This 2003 study on gender differences in academic advancement did offer some insight into the background of gender discrimination in medicine. The study also indicated some of the differences between the concrete treatment of men and women faculty that could be mitigated if departments and faculties of medicine undertook to implement change.

For example, from the study in question, women faculty were routinely paid less – they could be paid the same. Women faculty more often shared lab space – everyone could have their own lab space. Leadership positions were more often offered to men – departments could make a concerted effort to find leadership positions for capable women. These are all results that could be tracked for improved performance, and evidence of improved performance would certainly be welcomed and noticed by women. Also, while many medical faculties are working on these issues, it is evident from the article mentioned at the outset that there is still a long way to go.

But what could the educational colleges do about these issues? They could, in my view, acknowledge that they are aware of the gender discrimination that occurs in medicine. They could evaluate their own examination practices to ensure that the gender bias in these has been eliminated. They could emphasize to the Faculties of Medicine training their members that every candidate ought to have an equal opportunity to train and accredit programs accordingly. If they have taken any of these measures already, as a member and physician, I wish I could find that information on their website.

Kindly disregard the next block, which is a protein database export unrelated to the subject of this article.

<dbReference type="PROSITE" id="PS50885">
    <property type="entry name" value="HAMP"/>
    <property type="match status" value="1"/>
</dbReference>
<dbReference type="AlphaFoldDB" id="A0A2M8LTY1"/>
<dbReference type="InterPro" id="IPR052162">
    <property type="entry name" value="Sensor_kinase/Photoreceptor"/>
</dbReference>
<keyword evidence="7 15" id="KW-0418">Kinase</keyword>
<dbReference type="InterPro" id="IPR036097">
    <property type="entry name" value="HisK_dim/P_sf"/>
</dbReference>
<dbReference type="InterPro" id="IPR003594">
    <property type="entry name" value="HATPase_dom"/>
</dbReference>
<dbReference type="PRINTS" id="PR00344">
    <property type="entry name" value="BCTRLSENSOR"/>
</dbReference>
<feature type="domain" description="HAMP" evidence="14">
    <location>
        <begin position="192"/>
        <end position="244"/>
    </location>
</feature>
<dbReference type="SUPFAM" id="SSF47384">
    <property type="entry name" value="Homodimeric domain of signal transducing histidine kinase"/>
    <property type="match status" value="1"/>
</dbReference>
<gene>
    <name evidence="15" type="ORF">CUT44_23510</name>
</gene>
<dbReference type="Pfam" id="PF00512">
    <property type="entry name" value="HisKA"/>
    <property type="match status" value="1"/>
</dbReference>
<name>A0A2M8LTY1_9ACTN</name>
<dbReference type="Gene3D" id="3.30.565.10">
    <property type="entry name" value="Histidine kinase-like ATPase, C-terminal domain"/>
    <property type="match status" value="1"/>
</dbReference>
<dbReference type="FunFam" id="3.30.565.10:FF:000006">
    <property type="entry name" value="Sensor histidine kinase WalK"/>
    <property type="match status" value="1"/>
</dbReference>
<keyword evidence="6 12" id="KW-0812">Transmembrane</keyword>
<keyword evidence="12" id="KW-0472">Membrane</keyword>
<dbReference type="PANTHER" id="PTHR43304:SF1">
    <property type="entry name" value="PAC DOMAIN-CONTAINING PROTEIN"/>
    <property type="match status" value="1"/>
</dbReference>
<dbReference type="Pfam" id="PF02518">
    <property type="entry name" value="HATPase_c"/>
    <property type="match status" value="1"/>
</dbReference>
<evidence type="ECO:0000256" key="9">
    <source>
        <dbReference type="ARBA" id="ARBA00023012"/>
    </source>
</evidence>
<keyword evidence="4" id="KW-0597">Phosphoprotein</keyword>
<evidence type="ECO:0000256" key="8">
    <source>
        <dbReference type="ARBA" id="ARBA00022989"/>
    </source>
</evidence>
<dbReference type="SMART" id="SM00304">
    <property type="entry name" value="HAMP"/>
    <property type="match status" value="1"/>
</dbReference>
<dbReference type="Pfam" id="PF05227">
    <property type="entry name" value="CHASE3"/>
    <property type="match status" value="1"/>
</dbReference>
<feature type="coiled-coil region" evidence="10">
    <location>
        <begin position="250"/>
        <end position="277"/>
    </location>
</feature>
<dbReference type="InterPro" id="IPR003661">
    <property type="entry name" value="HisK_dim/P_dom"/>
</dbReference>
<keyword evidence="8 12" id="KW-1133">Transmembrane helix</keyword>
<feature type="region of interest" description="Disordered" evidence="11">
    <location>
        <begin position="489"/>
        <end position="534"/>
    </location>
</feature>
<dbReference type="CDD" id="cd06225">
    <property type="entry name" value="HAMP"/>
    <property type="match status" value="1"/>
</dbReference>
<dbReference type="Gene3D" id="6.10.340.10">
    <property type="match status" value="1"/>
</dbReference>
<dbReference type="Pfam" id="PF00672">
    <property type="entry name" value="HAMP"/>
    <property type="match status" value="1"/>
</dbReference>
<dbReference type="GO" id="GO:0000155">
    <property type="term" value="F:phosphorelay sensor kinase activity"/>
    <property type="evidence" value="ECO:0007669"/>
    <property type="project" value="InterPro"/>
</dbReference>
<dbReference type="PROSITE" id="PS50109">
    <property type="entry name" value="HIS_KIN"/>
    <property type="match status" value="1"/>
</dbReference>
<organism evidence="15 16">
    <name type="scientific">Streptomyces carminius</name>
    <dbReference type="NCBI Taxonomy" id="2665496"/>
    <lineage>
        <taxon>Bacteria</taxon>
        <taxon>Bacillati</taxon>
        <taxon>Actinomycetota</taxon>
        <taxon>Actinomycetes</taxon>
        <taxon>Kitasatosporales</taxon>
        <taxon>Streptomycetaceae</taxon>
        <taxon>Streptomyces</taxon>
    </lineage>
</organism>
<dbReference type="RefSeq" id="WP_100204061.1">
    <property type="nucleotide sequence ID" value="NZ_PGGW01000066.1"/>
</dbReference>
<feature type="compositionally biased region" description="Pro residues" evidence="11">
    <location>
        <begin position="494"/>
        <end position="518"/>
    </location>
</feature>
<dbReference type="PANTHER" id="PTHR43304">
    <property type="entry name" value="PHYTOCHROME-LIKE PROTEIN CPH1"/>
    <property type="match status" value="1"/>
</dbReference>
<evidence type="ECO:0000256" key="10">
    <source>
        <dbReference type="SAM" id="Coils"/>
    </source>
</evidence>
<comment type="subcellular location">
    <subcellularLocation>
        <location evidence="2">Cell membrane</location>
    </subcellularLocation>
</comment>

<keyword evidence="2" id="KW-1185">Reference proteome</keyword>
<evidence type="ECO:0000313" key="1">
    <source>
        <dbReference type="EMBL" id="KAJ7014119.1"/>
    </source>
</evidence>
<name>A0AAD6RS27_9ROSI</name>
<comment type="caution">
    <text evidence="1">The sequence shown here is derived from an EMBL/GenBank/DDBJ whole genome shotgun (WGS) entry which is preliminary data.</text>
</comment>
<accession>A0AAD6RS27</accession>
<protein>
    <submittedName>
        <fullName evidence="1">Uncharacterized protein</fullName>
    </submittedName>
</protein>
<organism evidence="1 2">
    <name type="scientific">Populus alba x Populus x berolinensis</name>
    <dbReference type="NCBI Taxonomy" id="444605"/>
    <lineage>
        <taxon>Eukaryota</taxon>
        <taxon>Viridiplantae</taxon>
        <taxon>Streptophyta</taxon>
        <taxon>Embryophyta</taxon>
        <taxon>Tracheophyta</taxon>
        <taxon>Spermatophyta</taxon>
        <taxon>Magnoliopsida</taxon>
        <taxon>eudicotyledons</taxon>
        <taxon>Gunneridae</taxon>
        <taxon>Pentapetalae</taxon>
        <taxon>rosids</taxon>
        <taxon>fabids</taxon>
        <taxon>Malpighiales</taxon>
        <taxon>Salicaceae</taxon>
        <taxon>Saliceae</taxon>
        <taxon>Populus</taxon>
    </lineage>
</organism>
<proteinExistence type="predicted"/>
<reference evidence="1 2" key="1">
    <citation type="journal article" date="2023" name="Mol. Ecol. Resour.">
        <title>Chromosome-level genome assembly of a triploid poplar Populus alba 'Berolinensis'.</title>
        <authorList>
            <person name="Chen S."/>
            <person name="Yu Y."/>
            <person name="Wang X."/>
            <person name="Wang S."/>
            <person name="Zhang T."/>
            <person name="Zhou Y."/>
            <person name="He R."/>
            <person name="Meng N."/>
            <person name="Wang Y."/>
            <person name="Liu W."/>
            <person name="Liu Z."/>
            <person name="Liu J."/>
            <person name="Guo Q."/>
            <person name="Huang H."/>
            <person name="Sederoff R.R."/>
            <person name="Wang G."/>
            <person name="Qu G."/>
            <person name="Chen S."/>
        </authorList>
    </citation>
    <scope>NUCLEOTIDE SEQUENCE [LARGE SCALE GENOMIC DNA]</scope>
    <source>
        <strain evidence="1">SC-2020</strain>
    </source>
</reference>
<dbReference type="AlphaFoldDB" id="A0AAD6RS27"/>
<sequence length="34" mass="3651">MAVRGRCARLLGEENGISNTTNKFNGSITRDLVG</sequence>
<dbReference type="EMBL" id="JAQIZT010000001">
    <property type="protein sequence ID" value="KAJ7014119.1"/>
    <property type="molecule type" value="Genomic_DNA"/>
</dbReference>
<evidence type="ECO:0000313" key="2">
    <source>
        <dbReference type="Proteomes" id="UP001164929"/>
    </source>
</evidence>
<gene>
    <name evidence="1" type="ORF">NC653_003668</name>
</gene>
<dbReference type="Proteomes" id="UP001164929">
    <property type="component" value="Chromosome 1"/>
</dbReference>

As someone who has spent over forty years working for gender equity in medicine, it would be reassuring to know that my efforts, and those of my colleagues, have not been for nothing.


Over the past week, the systematic victimization of women in Hollywood by a serial sexual predator has caused many women to look at their own life experience and consider whether they have also been the victims of sexual harassment, or worse, in their workplace. Today I have been watching the intensity of the #MeToo campaign build and I have been thinking of the experience with sexual harassment of most women physicians and medical students, including myself.

The essence of the #MeToo campaign is that a woman who has been sexually harassed copies a prepared text onto their Facebook page, or Instagram, or Twitter with the hash tag #MeToo to indicate that she has also been a victim of sexual harassment. This is the screen shot from my Facebook page:


As a physician who trained in the 1970’s at McGill University in Quebec, I studied medicine in my late teens and early twenties. When I applied to medical school, I was asked by one interviewer, “Are you interested in getting married?” Having always been a little too smart-mouthed for my own good, I answered, “I’ve only just met you. Can I have some time to think about it?” But over the years of repeating that story, no one was ever surprised that someone (a man) asked me this question.